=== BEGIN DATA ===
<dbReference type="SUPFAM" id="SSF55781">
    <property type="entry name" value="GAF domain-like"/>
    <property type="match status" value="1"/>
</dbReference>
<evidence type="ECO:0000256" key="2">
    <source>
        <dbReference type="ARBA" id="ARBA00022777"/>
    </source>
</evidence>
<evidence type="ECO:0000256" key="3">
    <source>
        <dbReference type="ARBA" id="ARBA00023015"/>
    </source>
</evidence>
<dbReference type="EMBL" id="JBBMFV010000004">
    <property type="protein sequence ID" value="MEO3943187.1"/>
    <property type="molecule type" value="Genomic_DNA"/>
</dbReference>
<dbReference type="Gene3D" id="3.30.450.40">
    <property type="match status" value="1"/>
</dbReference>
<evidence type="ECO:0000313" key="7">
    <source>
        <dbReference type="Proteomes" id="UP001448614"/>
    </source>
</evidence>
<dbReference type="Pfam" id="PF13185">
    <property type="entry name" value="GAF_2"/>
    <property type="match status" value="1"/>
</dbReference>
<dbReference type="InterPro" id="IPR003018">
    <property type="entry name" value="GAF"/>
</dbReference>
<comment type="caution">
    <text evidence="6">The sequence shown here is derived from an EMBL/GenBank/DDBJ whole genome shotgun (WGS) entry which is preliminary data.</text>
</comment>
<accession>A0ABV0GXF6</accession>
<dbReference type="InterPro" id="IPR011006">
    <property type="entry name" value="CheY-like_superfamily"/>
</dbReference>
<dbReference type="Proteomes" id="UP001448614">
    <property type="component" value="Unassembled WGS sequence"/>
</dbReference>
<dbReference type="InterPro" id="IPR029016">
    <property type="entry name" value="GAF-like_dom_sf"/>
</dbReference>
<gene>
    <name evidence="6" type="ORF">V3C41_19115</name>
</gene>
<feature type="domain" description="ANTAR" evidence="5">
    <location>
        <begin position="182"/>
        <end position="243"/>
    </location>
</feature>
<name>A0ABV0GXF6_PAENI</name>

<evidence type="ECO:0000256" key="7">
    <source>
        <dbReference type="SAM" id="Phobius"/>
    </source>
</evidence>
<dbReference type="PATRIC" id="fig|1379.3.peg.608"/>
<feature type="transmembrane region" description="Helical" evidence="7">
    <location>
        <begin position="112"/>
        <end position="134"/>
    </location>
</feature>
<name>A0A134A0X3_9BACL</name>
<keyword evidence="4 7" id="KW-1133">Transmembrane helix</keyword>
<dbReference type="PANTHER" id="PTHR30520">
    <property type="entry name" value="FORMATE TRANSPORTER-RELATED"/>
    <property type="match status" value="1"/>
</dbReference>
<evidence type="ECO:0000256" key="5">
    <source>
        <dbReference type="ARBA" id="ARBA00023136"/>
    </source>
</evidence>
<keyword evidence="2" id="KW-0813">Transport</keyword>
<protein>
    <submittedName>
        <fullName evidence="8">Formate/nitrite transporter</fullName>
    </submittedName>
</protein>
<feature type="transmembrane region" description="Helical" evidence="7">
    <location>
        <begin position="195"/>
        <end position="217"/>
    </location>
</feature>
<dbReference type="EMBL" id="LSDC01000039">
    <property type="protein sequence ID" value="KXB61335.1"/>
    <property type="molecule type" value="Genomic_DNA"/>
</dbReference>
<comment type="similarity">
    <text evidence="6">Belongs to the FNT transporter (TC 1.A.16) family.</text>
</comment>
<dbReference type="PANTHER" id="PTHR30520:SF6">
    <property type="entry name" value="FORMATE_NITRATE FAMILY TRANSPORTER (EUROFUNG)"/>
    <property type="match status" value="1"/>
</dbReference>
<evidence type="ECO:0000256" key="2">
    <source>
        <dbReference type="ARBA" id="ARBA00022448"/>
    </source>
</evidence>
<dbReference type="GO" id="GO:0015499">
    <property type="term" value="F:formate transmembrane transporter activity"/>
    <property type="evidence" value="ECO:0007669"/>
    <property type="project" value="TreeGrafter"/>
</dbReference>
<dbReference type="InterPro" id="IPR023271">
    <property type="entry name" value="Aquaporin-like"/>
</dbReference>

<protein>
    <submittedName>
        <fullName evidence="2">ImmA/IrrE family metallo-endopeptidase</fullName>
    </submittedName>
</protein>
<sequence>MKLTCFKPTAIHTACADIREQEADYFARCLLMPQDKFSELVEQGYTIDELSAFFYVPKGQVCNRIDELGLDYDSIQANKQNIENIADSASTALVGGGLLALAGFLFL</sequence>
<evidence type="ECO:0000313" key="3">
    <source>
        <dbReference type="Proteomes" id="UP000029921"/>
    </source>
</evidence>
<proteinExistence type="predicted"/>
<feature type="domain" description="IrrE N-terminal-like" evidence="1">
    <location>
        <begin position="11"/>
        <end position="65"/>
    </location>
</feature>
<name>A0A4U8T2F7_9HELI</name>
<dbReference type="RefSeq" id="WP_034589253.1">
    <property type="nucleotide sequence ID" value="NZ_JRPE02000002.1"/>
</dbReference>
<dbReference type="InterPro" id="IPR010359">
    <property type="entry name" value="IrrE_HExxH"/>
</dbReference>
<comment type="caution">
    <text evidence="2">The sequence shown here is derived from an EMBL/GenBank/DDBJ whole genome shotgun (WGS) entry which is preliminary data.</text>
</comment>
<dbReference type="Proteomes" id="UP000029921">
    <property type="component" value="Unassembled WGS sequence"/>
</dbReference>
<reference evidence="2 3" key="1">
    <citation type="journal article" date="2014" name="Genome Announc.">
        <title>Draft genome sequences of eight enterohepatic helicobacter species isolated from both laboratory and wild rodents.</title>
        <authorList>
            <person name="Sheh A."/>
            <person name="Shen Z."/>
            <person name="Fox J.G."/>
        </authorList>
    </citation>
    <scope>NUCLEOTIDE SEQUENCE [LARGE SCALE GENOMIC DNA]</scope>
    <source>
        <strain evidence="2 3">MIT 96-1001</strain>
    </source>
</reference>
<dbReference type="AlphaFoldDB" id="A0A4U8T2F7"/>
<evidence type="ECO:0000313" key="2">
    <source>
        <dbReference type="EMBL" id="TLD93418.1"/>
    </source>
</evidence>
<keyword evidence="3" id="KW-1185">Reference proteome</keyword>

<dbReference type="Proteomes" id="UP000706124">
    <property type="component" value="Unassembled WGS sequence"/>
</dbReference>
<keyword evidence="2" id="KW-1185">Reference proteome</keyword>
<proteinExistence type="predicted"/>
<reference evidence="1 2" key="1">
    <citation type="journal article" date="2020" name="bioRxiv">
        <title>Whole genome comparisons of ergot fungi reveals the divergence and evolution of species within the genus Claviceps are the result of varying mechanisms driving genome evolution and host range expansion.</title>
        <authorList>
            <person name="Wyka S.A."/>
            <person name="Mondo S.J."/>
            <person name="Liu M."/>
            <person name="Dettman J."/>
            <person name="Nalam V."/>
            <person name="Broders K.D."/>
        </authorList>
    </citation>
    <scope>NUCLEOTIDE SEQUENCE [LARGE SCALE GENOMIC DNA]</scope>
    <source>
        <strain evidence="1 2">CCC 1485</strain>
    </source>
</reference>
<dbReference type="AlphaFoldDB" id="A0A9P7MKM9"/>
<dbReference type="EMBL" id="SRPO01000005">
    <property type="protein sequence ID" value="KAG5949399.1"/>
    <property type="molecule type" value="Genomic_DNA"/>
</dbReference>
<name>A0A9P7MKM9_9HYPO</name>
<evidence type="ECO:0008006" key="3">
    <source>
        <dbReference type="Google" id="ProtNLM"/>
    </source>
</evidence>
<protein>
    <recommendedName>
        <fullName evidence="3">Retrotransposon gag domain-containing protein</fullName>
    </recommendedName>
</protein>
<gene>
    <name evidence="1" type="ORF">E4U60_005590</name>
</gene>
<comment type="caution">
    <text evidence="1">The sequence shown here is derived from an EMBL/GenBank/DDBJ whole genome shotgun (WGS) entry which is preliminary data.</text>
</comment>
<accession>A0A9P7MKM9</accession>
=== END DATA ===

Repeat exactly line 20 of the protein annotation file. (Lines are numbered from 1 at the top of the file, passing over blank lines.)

    <property type="match status" value="1"/>